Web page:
Survive, as it is called, is doing well in its ministries of grief counseling and accompaniment of people who have lost a loved one to violence—like Lloyd LeBlanc, whose son was murdered in 1977 and about whom I wrote in Dead Man Walking. Lloyd is a stellar example of a victim’s family member who does not believe in the death penalty. I visited him and his wife, Eula, this past Christmas, and Eula called me recently to say that Lloyd had been asked to speak to the local parish confirmation class about his personal journey toward reconciliation after their son’s death. She told me that this kind of speaking helps to keep their son alive for them.

What does the government do to help the families of murder victims?

Most states have mechanisms for restitution, but the problem is the limited funding for things like counseling and financial help. Some family members lose their jobs or undergo divorce because of the trauma caused by the murder of their loved one. Late in 2004, I was in New Mexico, where a death penalty repeal bill was before the state legislature. The bill includes restitution for the family members of murder victims. It is also coupled with an initiative that would make it possible for juries to opt for life without parole instead of execution. Sixty-five percent of the state’s population who were polled on that option found it acceptable. There are only two or three people on New Mexico’s death row. For New Mexico, the death penalty has always been a token thing.

How do you respond when you hear the family members of murder victims speak of their pain and their desire for the execution of their loved one’s killer?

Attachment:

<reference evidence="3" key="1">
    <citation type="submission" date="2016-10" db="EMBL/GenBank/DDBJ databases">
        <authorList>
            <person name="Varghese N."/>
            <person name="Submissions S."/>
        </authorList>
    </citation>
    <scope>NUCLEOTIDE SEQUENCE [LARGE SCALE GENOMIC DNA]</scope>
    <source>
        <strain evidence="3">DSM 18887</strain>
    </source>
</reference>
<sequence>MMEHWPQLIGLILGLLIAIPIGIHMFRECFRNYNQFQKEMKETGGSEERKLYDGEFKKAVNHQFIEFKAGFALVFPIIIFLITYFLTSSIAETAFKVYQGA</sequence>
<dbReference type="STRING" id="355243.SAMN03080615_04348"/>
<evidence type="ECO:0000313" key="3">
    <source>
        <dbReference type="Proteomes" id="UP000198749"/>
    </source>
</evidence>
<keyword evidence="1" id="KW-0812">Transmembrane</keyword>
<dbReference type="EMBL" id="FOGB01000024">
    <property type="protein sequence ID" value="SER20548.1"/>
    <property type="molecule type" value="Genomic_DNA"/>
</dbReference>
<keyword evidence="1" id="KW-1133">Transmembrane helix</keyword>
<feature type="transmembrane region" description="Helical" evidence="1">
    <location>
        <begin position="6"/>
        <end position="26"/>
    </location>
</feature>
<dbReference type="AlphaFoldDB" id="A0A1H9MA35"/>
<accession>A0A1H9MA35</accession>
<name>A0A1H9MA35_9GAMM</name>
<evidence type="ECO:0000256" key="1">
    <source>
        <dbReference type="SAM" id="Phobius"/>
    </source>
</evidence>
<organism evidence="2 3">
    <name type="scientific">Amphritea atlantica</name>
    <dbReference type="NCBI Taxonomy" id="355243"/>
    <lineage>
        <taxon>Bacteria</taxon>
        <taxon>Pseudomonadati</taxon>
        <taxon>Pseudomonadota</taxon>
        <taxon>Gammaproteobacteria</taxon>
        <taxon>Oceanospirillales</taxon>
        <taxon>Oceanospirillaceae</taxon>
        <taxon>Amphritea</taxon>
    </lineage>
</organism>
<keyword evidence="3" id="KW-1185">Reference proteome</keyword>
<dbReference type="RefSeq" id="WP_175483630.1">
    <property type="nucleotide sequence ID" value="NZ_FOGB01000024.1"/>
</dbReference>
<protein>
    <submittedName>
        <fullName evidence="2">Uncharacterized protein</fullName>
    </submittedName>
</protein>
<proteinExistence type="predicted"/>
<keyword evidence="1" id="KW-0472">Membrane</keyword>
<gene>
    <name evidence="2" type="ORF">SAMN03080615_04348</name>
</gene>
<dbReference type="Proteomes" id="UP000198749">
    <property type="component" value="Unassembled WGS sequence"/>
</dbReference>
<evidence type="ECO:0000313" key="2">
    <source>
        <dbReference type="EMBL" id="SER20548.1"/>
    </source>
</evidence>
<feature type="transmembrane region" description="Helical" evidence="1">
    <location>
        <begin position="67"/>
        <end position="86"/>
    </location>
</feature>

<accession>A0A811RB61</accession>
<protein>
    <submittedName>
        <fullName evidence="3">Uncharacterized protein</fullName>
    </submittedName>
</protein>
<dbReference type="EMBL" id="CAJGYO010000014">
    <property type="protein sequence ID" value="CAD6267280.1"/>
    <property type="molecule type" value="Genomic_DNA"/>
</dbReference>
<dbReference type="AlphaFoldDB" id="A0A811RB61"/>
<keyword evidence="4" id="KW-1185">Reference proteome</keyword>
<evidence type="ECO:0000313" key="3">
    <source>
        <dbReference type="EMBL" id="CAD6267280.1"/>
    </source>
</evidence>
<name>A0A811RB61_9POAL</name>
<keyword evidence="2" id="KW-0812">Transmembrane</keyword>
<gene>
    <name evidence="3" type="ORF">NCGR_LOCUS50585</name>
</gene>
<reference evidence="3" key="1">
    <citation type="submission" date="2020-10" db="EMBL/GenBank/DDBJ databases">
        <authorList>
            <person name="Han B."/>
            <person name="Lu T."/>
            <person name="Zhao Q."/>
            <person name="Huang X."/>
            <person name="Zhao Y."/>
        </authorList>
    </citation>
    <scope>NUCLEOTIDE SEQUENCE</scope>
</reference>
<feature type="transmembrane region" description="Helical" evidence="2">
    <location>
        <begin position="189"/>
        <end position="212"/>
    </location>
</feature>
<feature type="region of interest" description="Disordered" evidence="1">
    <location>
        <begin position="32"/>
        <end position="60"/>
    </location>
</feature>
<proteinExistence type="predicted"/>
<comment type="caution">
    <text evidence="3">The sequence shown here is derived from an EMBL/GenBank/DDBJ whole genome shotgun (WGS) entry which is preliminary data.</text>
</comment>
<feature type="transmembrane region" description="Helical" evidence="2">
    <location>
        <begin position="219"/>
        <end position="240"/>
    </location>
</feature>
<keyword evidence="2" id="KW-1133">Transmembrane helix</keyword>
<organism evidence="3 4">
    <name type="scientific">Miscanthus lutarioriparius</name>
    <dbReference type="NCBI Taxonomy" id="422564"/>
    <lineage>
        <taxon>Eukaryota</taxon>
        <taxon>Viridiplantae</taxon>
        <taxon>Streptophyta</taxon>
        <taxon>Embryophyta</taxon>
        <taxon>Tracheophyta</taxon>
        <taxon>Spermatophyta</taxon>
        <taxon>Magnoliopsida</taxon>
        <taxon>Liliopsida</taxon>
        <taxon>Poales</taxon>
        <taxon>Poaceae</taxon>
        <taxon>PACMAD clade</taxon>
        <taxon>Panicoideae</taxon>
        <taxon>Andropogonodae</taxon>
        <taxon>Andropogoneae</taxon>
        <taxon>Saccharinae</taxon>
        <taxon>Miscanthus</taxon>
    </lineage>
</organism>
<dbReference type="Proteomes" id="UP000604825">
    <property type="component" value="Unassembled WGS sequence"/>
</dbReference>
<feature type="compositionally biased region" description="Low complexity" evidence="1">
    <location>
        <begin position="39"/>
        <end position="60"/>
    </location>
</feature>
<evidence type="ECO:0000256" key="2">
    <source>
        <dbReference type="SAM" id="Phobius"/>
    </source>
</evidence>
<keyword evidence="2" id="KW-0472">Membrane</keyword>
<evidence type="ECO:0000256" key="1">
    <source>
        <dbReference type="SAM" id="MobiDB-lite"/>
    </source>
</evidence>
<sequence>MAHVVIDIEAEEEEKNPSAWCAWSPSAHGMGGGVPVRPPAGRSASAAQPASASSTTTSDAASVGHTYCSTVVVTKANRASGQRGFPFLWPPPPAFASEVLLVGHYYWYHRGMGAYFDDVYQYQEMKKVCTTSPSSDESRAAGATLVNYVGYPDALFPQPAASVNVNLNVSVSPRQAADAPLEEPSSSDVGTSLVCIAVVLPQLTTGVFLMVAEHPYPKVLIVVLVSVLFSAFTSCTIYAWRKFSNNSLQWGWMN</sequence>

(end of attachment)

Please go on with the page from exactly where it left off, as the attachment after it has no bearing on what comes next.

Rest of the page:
When I first started speaking out against the death penalty, I would just freeze up when victims’ family members would stand and talk about their white hot pain. Now I’ve learned that you have to let people express their outrage over the death of innocent people. The outrage is valid, and I take time with audiences to emphasize that. Early this year, at a book signing for The Death of Innocents, my talk was followed by a discussion. A woman got up and said, “My beautiful daughter was raped and murdered by a serial killer, Derrick Todd Lee, who has been sentenced to death for the murder of six women.” She talked about her intense pain and ended with, “Of course I want to see him dead.” When she finished, I simply said to her, “There’s no one in this room who does not understand that you want to see the murderer of your daughter put to death. Thank you for sharing your suffering with us.”

The dignity of both the victim and the perpetrator must be respected. The church needs to put more effort into emphasizing both. Parishes, for instance, could sponsor more prison ministry efforts, having parishioners visit prisoners, but also offering solace and help to people victimized by violence. That’s what reconciliation involves. Our culture tries to put us in the false polarity of choosing sides: “If you’re against executions, you must be against victims.” But if we really believe in the church’s message of reconciliation, Jesus would have his arms around both the victim and the perpetrator, saying to both of them, “You also are my beloved son or daughter.”

Sr. Helen Prejean, a member of the Sisters of St. Joseph of Medaille and author of Dead Man Walking, reflected on her work with family members of murder victims during a visit to New York to promote her new book, The Death